Monday’s temperature exceeded 100 degrees and resulted in the highest energy usage ever recorded for June in Austin. The record temperature for June was broken on Tuesday with 109 degrees, which pushed energy usage to another record and even surpassed July’s energy use record, totaling 66,583 megawatts.

Robbie Searcy, spokeswoman for the Electric Reliability Council of Texas, said the highest all-time record for energy use in Austin was Aug. 3, 2011 at 68,379 megawatts. ERCOT is a system operator that accounts for 85 percent of Texas’ electric load, according to the ERCOT website.

“Our seasonal assessment anticipated that this summer would be hotter than our 15 year average, so pretty hot, but not as brutal as last year,” Searcy said. “We’re still operating under that assessment and we expect to have adequate generation resources to get people through the summer.”

Searcy said ERCOT is encouraging users to help maintain reliable energy use throughout the summer by reducing energy use during peak hours between 3 and 7 p.m. Additionally, the mobile application ERCOT Energy Saver for Apple and Android smartphone users allows ERCOT to alert the public when energy conditions are most critical, Searcy said.

“We’re trying to be very judicious about when we send those alerts out,” Searcy said. “We appreciate everyone’s help.”

A woman walks below the powerlines on 5th Street and Lamar Monday afternoon. A recent report by the Electric Reliability Council of Texas found that due to an insufficient supply of energy to meet growing demand, Texas could start experiencing rolling blackouts starting in 2012.

Photo Credit: Jorge Corona | Daily Texan Staff

The Electric Reliability Council of Texas issued a 10-year outlook report last week stating that Texas could face rolling blackouts starting in the summer of 2012 because of reduced energy generation and increased demand.

The report cites potentially extreme summer temperatures and power plant construction problems as factors that require rolling blackouts to maintain the reliability of the electrical grid. ERCOT spokeswoman Dottie Roark said rolling blackouts use controlled power outages to balance the energy supply. Electrical companies cut off energy to different areas in the electrical grid for 15 to 40 minutes until the supply is balanced, Roark said.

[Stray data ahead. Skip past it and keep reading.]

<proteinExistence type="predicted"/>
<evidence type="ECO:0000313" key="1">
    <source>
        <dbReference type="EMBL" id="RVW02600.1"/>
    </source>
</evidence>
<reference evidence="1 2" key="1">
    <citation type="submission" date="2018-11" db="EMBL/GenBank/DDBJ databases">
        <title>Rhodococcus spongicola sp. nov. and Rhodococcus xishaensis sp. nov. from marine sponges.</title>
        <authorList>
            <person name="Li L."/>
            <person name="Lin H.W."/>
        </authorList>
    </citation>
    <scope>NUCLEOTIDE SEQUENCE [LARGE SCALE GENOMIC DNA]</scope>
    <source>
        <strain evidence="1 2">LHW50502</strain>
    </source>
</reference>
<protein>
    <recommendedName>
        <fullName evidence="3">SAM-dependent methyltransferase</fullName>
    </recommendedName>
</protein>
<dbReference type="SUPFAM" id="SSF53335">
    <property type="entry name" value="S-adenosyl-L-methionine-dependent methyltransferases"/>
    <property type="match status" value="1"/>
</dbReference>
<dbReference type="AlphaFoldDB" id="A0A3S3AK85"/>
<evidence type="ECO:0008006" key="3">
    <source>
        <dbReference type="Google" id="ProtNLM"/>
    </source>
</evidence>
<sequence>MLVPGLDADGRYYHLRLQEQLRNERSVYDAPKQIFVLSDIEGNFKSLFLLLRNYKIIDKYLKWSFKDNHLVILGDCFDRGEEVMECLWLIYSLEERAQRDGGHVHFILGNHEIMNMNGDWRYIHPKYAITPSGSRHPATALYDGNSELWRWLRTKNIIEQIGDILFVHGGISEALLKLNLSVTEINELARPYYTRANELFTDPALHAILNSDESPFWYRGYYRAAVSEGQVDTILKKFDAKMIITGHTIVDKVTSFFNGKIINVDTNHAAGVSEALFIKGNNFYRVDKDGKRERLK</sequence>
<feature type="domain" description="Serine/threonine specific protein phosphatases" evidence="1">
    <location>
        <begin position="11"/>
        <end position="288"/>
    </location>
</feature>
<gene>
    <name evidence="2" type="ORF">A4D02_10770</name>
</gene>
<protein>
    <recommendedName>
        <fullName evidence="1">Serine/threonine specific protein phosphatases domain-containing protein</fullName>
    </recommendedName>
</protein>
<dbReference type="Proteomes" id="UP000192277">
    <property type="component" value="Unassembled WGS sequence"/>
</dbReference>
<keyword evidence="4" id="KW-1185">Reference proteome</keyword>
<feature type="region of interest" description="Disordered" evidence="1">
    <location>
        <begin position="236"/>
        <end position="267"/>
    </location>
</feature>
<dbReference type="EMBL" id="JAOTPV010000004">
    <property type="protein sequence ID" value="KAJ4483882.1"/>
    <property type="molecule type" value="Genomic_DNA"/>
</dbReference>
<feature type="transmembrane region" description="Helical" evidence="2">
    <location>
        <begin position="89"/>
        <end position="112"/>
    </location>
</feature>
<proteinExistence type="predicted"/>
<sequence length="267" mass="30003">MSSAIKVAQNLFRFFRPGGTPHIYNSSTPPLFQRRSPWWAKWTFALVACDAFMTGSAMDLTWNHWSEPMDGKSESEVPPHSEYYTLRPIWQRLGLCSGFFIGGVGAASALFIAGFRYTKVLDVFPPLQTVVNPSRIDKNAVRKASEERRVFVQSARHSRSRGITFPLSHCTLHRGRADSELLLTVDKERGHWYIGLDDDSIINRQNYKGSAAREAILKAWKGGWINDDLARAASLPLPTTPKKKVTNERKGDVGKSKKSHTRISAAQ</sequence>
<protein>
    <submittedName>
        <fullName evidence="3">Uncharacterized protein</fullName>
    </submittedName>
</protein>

Roark said the amount of energy held on reserve should equal 13.75 percent of the total energy generated in order to handle power outages and scheduled maintenance. Given the amount of energy that is currently produced and the expected demand, ERCOT predicts the percentage of energy reserves to drop to 12 percent during the summer of 2012.

“The report is a signal to the market about future energy demands,” Roark said. “It gives them incentives to make new energy plants to meet that demand.”

Roark said ERCOT is attempting to handle the generation shortage by increasing the number of customers paid to shut off their energy use during emergency situations.

Roark said ERCOT is responsible for balancing the supply and demand of energy in Texas in order to make sure the grid’s equipment is always running at the appropriate level. If the demand for energy increases and the energy supply is not enough to handle the demand, the grid equipment can be damaged and cause an uncontrolled blackout.

Juan Ontiveros, UT’s executive director of Utilities and Energy Management, said whether or not the rolling blackouts occur depends on what the energy market does, but the shortages will not affect the UT campus.

“On the main campus, we self-generate all of the energy, including electricity, for the majority of the campus, which includes all of the research facilities,” Ontiveros said. “However, we do rely on the ERCOT grid as a backup in the event we were to experience an unexpected failure of generation.”

Ontiveros said there is little chance for UT’s energy generation facilities to face problems, and the University is committed to meeting the energy needs of the campus.

“The main campus has experienced a reliability of 99.999 percent over the last 35 years,” Ontiveros said. “Over the last 10 years, we have made significant investments in the campus utility systems so that current and future campus energy needs are met reliably and cost-effectively.”

Austin Energy spokesperson Carlos Cordova said all energy companies in Texas have to participate in the rolling blackout even if they have enough energy to meet their demands.

“The voltage has to balance out. Otherwise, it creates even worse outages,” Cordova said. “Rolling blackouts are necessary to prevent a total blackout.”